Trading Nation

Don’t look now, but inflation may be about to surge

Will rising inflation catch investors offside?
An obscure index may be flashing a warning sign for stocks
A close look at close oil sentiment

All signs point to rising inflation, but investors aren't properly pricing that into their decision making, according to one portfolio manager.

Inflation expectations are relatively low, economic data show, "which is just silly," Charles Bobrinskoy, head of investment group at Chicago-based Ariel Investments said, Monday on CNBC's "Trading Nation."

The median expected price change over the next 12 months, as measured by the University of Michigan's Surveys of Consumers, stands at 2.7 percent. For some perspective, the expectations for inflation in 1980 rose as high as 10.4 percent. Inflation expectations have been more or less contained at 2 to 3 percent between since late 2014. Actual inflation has run below 2 percent.

Looking forward, Bobrinskoy points to some key factors that could push inflation higher, including a strengthening economy and the Federal Reserve raising interest rates. What's more is "there's a lot of cash, a lot of lending going on around the world … labor costs are going up," and thus inflation is ticking higher.

And economic growth could push the central bank, which raised its federal funds rate last week for the third time since before the financial crisis, to hike rates more than it has let on. As central banks raise their federal funds rate, and thus sending interest rates higher, inflation is thought to decrease as investors tend to borrow less and save more.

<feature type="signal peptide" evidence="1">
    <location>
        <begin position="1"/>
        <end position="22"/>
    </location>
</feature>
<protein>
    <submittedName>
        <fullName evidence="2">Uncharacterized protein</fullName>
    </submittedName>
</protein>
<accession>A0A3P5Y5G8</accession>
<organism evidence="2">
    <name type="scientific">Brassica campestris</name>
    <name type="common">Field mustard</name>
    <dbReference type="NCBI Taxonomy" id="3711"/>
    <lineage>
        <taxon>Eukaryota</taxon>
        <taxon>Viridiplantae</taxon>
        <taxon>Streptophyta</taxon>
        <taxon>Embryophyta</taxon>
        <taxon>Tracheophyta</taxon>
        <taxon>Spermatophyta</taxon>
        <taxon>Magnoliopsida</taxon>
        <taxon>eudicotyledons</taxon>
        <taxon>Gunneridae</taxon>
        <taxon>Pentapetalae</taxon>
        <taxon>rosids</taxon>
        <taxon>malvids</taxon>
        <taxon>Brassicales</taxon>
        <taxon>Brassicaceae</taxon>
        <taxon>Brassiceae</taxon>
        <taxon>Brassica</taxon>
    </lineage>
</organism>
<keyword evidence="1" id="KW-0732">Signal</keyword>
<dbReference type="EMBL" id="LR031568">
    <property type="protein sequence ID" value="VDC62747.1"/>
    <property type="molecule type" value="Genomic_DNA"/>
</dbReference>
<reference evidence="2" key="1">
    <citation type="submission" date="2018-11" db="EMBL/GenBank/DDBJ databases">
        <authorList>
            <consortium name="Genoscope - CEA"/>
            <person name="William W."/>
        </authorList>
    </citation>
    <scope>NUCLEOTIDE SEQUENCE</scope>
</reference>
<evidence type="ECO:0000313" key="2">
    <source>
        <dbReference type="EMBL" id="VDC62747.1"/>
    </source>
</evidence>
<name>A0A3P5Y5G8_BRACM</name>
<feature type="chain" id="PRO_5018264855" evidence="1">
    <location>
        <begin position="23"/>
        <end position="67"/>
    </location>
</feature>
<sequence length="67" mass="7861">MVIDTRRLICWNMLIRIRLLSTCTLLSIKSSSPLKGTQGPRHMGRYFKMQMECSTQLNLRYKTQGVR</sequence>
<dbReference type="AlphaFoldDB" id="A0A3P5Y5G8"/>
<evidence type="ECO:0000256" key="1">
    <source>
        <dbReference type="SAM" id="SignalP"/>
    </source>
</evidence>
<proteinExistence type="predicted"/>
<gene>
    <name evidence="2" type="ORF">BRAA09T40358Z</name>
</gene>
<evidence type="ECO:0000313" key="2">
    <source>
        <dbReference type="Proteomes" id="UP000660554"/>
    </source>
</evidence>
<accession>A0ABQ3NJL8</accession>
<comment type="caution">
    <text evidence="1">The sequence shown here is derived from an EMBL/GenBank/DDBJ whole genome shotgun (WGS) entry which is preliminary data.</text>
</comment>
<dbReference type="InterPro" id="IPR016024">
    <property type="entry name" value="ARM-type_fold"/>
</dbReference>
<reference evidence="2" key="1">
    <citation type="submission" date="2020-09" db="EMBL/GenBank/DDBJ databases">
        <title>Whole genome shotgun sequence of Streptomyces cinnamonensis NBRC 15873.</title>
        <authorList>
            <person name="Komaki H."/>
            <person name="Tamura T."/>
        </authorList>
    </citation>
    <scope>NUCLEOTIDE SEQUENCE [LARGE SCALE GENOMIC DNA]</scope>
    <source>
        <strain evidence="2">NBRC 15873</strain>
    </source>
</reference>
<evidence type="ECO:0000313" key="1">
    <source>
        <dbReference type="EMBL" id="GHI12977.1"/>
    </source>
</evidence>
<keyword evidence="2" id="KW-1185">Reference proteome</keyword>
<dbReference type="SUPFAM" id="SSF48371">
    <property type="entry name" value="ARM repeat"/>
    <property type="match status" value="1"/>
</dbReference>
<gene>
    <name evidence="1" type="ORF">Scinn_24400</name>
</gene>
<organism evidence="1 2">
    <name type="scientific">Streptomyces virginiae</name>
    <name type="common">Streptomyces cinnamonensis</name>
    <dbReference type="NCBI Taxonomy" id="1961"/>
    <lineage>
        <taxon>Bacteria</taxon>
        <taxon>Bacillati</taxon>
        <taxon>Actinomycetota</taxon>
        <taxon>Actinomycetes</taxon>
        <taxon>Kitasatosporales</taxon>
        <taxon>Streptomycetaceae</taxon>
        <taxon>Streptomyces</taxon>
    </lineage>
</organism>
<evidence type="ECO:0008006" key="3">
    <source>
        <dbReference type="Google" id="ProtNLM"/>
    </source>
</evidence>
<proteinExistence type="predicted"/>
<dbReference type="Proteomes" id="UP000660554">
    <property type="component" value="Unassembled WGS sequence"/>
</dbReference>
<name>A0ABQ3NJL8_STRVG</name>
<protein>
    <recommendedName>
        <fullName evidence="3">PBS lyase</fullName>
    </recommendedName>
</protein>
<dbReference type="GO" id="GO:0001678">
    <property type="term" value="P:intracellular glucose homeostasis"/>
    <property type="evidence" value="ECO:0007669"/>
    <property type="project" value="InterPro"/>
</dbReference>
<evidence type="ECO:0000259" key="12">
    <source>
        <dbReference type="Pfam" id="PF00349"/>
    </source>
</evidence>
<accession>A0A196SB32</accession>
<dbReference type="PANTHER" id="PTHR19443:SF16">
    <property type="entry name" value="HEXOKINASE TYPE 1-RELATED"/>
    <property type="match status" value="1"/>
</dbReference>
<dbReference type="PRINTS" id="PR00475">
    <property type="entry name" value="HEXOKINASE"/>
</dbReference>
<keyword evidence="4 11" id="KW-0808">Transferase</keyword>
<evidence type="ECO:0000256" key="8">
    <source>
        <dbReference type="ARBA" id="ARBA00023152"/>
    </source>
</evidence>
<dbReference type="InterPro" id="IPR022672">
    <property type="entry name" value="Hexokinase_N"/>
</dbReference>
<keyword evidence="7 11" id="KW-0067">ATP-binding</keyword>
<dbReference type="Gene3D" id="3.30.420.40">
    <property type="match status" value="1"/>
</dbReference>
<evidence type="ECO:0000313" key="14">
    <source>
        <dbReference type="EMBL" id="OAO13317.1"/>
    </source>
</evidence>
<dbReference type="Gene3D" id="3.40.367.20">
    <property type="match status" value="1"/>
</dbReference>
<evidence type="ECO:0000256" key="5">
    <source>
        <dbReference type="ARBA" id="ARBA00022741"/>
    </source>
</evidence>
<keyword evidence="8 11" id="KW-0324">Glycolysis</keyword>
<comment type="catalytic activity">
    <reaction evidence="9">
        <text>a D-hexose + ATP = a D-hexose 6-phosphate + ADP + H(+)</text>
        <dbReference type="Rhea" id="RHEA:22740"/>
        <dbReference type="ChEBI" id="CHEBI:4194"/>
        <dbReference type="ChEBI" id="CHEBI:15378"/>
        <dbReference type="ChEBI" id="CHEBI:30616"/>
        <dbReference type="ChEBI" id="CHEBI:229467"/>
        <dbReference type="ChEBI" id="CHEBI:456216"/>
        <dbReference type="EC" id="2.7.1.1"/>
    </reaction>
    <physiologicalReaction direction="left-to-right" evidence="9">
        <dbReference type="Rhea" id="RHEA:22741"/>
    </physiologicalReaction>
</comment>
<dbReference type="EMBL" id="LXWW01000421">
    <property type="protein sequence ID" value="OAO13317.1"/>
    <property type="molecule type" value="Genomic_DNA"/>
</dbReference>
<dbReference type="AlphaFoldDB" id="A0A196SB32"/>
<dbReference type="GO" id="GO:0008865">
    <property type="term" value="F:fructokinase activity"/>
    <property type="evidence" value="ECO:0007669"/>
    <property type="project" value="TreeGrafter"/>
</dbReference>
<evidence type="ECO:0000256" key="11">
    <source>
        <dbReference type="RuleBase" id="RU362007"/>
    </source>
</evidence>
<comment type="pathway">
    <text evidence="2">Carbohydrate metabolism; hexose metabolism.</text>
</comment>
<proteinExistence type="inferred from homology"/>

The Federal Reserve Bank of St. Louis' 5-Year Breakeven Inflation Rate, another measure of expected inflation, is 1.89 percent, its highest levels since mid-2014.

When it comes to Fed hikes, "even if it's only two times more, that'll be another 75 basis points this year," he said, which will inevitably affect things like mortgages, rents and other economic factors when considering rising inflation.

The other side of the coin here is the U.S. dollar, which on Monday hit its lowest level in eight weeks (though closed the day barely positive). Rising inflation translates to a weaker currency. Said Bobrinskoy: "We have the first president who's ever tried to talk down the value of the U.S. dollar; that's never happened before. And the dollar going down is what inflation is all about."

However, investors postelection may in fact be pricing in too much economic growth, warned Larry McDonald, head of global macro strategy at ACG Analytics and editor of the "Bear Traps Report." He is bullish on bonds for the next six months.

"The entire Street in December got bought into a fantasy. We want to be back in the '90s. We want to get back to growth," not considering issues like an aging global population and the potential for a slowdown in global economic growth, McDonald said Monday on CNBC's "Trading Nation."